By Paul Bywaters
As a member of the evidence group for the care review I’ve been trying to think what are the absolutely key messages I’d want to get across when I get my chance to have a say. You might want to try this too. Josh MacAlister has repeatedly said he wants to listen to all the stakeholders. So let him know.
The next crucial moment will be when the care review’s ‘case for change’ goes out for feedback in June. My list is influenced by my interests and is bound to leave out some vital issues.
I welcome the care review. I particularly welcome its broad remit. Despite all the good intentions of people employed in and around the children’s social care system, it’s not working well.
We have a good record as a country of keeping children safe from extreme harm. But we run a social care system which is increasingly separating children from their parents and prioritising investigations of possible maltreatment, while offering less and less by way of help to families, to the point where you wonder what ‘social’ and ‘care’ are supposed to mean.
‘Alienating parents and exacerbating inequalities’
So I’d want the care review to articulate a new vision for children’s social care. It would be a vision which recognises that almost all parents want the best for their children, even those currently being accused of abuse or neglect.
Of course, sometimes parents (people like us) are unable to meet our ambitions for ourselves as mothers or fathers, but that’s most likely when we have inadequate resources.
The new vision would also recognise that the current system all too often alienates parents while exacerbating inequalities in children’s life chances.
The review must recognise that the dominance of a focus on identifying risk to children has turned what was intended to be a family oriented ‘service’ into an investigatory child protection ‘system’, causing huge collateral damage and distorting expenditure by slashing prevention.
In the last year we have data for, over 135,000 families were investigated for abuse or neglect without a child protection plan resulting, three times as many as just ten years earlier.
Addressing ‘thorny issues’
We need to transform relationships with parents, children and young people, extended families and communities, so that they become seen as full partners. This isn’t about offering participation, with children’s services retaining all the real power, but resetting how we think about and work with people.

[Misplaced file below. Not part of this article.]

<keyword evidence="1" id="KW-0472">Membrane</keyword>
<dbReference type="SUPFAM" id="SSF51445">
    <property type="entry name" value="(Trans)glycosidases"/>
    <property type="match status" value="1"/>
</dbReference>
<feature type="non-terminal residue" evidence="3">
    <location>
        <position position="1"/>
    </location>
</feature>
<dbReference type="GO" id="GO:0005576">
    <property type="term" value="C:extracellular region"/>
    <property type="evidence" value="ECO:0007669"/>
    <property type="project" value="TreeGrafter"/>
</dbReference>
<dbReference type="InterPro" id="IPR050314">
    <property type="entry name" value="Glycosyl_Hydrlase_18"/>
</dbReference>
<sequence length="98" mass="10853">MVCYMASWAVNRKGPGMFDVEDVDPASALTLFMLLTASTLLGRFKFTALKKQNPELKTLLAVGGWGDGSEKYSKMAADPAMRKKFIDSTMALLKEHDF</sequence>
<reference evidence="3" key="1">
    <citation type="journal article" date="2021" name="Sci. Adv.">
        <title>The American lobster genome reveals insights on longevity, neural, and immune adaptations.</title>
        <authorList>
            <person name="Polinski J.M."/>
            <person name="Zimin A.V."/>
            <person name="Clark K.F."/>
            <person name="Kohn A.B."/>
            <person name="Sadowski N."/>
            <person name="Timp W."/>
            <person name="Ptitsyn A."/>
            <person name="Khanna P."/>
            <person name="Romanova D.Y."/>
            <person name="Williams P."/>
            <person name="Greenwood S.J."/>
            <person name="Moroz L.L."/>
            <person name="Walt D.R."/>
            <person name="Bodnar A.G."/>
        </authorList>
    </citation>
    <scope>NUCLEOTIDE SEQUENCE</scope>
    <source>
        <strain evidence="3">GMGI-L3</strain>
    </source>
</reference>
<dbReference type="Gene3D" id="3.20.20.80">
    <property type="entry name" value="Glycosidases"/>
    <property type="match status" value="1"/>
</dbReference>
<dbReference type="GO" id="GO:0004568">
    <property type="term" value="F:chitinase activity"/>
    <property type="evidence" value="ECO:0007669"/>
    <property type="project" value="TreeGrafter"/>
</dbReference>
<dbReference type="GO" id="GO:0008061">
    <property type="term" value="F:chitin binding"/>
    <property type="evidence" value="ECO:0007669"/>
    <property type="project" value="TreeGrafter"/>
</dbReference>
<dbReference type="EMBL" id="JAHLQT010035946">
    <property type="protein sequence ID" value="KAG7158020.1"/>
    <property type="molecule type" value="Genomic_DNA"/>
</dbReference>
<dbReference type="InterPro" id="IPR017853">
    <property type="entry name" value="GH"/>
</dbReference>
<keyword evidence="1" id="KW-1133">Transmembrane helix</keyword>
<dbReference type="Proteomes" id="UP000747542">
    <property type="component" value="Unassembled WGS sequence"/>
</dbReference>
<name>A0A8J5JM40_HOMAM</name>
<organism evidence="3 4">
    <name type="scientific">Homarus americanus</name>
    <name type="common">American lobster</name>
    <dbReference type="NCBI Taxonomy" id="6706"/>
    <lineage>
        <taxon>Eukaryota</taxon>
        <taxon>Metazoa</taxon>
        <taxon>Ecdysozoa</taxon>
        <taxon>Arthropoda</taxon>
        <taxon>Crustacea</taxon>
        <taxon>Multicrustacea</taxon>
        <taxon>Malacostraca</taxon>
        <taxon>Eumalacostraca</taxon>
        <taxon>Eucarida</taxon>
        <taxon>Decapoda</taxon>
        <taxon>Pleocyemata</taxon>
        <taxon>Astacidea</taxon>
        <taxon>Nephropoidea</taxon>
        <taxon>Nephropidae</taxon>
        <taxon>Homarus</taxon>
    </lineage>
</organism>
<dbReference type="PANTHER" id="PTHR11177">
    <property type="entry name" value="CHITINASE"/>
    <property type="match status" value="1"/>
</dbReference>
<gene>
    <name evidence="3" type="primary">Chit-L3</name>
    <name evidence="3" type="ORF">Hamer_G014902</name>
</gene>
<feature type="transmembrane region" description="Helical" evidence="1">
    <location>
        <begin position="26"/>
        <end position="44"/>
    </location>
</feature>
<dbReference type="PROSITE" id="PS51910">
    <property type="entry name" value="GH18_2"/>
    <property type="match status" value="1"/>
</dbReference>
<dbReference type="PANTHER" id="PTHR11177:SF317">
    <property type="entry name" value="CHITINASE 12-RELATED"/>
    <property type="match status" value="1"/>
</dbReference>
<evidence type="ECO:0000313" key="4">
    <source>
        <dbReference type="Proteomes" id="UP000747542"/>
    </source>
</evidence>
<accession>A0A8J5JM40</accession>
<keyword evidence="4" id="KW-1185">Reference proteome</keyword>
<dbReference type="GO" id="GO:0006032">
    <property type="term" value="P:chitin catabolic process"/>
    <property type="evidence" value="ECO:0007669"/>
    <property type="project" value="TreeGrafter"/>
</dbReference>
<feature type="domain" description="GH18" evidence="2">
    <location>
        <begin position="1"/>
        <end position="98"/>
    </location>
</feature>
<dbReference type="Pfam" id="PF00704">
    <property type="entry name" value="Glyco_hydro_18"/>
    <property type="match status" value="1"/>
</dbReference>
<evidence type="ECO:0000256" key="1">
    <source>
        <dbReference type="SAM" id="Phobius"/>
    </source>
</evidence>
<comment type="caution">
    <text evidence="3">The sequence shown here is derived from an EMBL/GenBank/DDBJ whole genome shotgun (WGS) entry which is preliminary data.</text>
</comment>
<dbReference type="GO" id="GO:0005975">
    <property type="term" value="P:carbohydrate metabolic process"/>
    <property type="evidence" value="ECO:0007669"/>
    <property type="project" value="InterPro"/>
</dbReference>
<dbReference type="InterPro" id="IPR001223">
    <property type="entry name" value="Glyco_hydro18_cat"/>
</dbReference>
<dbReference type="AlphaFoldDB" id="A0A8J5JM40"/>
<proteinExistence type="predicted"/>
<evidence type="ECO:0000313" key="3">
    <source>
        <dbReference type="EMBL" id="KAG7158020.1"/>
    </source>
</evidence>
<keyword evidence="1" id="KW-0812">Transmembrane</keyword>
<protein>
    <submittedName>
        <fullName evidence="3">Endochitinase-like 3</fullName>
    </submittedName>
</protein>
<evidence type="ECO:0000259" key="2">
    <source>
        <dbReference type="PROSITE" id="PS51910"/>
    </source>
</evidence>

That starts by viewing parents as essential to finding solutions rather than central to the problem. Far more parent advocates might be a start. We need to be in the business of building and sustaining long term relationships with and for people and communities. Gaining the confidence of families will be a huge task.
In turn, that means the review must address some thorny issues:
Is it sufficient, is it appropriately distributed between local authorities and is it being spent on the right priorities?
Do we have too many children on child protection plans and in care? Can the review grasp that nettle as the Scottish care review did?
- The care market
Should anyone make a profit out of children’s misery? How do we ensure there is sufficient supply without sucking even more children out of their families? Cutting the looked after numbers might be part of the answer to that. How can we have a care system which values its staff and pays them accordingly?
Can we design an inspection regime which helps children’s social care achieve the new vision rather than reinforcing the risk monster?
Sustained relationships and more equal life chances
The review must move us away from a one size fits all system to a locally based and diverse matrix of services which understands and meets what families need and want.
We need a service tailored to children and young people of different ages, from different ethnic groups, and geographical communities, while always keeping in mind the aims of sustained relationships and more equal life chances.
And, will the review be brave enough to say that none of this can be effective unless government policies more widely ensure that there is a strong infrastructure surrounding families?
550,000 children are experiencing destitution in a single year – and that was before the pandemic – and countless more are in severe poverty, with 120,000 children living in temporary accommodation.
The wait for mental health services is catastrophic in many places. Domestic violence services are insufficient. Schools are struggling. Youth services, like children’s centres, have been decimated. In that context, how can children’s social care work effectively?
So let’s have a children’s social care service which does what it says on the tin. Let’s support that with a society that doesn’t allow anyone to go hungry, or cold, or feel ashamed because they lack basic resources.
Let’s keep more children at home and help them and their families to sustain lifelong relationships with each other and with their local communities. Let’s help families and children to heal when they need to. Let’s build trust between families and services.
It’s a levelling up agenda. It’s giving back control to families, communities and local authorities. It’s investing public money wisely for the long term benefit of all. That’s what building back better might look like.
Paul Bywaters is a member of the evidence group for the independent review of children’s social care in England and is a professor of social work at the University of Huddersfield.